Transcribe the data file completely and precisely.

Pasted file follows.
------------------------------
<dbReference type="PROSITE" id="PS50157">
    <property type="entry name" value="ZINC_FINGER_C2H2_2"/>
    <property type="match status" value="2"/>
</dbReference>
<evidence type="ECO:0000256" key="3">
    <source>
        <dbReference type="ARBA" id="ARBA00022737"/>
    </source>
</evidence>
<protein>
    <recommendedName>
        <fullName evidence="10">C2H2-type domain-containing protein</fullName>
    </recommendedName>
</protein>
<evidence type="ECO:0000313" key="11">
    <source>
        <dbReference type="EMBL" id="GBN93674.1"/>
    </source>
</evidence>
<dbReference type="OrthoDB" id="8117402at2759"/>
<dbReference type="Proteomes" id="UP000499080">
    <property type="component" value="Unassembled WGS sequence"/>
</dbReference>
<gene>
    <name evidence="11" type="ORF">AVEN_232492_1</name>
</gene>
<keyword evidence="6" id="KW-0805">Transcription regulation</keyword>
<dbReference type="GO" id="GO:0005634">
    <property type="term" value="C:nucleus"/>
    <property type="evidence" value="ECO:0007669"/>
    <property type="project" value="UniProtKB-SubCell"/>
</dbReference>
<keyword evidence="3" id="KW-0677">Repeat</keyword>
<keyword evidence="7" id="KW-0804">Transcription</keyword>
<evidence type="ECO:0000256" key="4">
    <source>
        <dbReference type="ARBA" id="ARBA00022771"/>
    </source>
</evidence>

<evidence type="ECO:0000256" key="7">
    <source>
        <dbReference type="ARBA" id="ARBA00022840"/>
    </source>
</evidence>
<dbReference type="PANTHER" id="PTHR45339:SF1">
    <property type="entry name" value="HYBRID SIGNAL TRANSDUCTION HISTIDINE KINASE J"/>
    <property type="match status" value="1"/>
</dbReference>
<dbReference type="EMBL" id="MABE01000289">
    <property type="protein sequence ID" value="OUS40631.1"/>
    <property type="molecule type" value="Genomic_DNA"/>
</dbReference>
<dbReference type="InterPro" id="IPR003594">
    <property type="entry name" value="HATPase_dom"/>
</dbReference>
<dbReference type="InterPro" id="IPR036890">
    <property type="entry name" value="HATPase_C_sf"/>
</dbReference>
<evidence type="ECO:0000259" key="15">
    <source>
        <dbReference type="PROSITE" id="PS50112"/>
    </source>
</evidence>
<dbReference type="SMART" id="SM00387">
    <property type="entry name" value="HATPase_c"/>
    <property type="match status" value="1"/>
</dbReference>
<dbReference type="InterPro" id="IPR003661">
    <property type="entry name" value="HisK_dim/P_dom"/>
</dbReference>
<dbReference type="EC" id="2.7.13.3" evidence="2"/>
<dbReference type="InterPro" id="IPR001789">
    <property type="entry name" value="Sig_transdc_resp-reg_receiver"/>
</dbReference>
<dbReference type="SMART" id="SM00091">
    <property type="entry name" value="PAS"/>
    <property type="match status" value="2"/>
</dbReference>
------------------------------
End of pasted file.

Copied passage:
<dbReference type="PROSITE" id="PS50157">
    <property type="entry name" value="ZINC_FINGER_C2H2_2"/>
    <property type="match status" value="2"/>
</dbReference>
<evidence type="ECO:0000256" key="3">
    <source>
        <dbReference type="ARBA" id="ARBA00022737"/>
    </source>
</evidence>
<protein>
    <recommendedName>
        <fullName evidence="10">C2H2-type domain-containing protein</fullName>
    </recommendedName>
</protein>
<evidence type="ECO:0000313" key="11">
    <source>
        <dbReference type="EMBL" id="GBN93674.1"/>
    </source>
</evidence>
<dbReference type="OrthoDB" id="8117402at2759"/>
<dbReference type="Proteomes" id="UP000499080">
    <property type="component" value="Unassembled WGS sequence"/>
</dbReference>
<gene>
    <name evidence="11" type="ORF">AVEN_232492_1</name>
</gene>
<keyword evidence="6" id="KW-0805">Transcription regulation</keyword>
<dbReference type="GO" id="GO:0005634">
    <property type="term" value="C:nucleus"/>
    <property type="evidence" value="ECO:0007669"/>
    <property type="project" value="UniProtKB-SubCell"/>
</dbReference>
<keyword evidence="3" id="KW-0677">Repeat</keyword>
<keyword evidence="7" id="KW-0804">Transcription</keyword>
<evidence type="ECO:0000256" key="4">
    <source>
        <dbReference type="ARBA" id="ARBA00022771"/>
    </source>
</evidence>

<evidence type="ECO:0000256" key="7">
    <source>
        <dbReference type="ARBA" id="ARBA00022840"/>
    </source>
</evidence>
<dbReference type="PANTHER" id="PTHR45339:SF1">
    <property type="entry name" value="HYBRID SIGNAL TRANSDUCTION HISTIDINE KINASE J"/>
    <property type="match status" value="1"/>
</dbReference>
<dbReference type="EMBL" id="MABE01000289">
    <property type="protein sequence ID" value="OUS40631.1"/>
    <property type="molecule type" value="Genomic_DNA"/>
</dbReference>
<dbReference type="InterPro" id="IPR003594">
    <property type="entry name" value="HATPase_dom"/>
</dbReference>
<dbReference type="InterPro" id="IPR036890">
    <property type="entry name" value="HATPase_C_sf"/>
</dbReference>
<evidence type="ECO:0000259" key="15">
    <source>
        <dbReference type="PROSITE" id="PS50112"/>
    </source>
</evidence>
<dbReference type="SMART" id="SM00387">
    <property type="entry name" value="HATPase_c"/>
    <property type="match status" value="1"/>
</dbReference>
<dbReference type="InterPro" id="IPR003661">
    <property type="entry name" value="HisK_dim/P_dom"/>
</dbReference>
<dbReference type="EC" id="2.7.13.3" evidence="2"/>
<dbReference type="InterPro" id="IPR001789">
    <property type="entry name" value="Sig_transdc_resp-reg_receiver"/>
</dbReference>
<dbReference type="SMART" id="SM00091">
    <property type="entry name" value="PAS"/>
    <property type="match status" value="2"/>
</dbReference>